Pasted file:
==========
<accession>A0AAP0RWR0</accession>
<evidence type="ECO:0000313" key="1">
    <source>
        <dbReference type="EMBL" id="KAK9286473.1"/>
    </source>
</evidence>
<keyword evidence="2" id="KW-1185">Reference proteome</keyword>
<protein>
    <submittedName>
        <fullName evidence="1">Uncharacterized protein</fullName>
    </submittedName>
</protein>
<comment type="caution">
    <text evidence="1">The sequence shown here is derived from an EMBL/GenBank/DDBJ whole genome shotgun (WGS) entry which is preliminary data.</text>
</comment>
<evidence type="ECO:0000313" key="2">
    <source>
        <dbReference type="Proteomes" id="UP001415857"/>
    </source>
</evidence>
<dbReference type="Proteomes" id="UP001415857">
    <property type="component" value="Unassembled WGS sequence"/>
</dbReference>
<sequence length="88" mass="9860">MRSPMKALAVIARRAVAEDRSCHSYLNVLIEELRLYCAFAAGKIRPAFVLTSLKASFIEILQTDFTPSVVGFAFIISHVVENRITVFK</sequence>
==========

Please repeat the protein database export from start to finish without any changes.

<accession>A0AAP0RWR0</accession>
<evidence type="ECO:0000313" key="1">
    <source>
        <dbReference type="EMBL" id="KAK9286473.1"/>
    </source>
</evidence>
<keyword evidence="2" id="KW-1185">Reference proteome</keyword>
<protein>
    <submittedName>
        <fullName evidence="1">Uncharacterized protein</fullName>
    </submittedName>
</protein>
<comment type="caution">
    <text evidence="1">The sequence shown here is derived from an EMBL/GenBank/DDBJ whole genome shotgun (WGS) entry which is preliminary data.</text>
</comment>
<evidence type="ECO:0000313" key="2">
    <source>
        <dbReference type="Proteomes" id="UP001415857"/>
    </source>
</evidence>
<dbReference type="Proteomes" id="UP001415857">
    <property type="component" value="Unassembled WGS sequence"/>
</dbReference>
<sequence length="88" mass="9860">MRSPMKALAVIARRAVAEDRSCHSYLNVLIEELRLYCAFAAGKIRPAFVLTSLKASFIEILQTDFTPSVVGFAFIISHVVENRITVFK</sequence>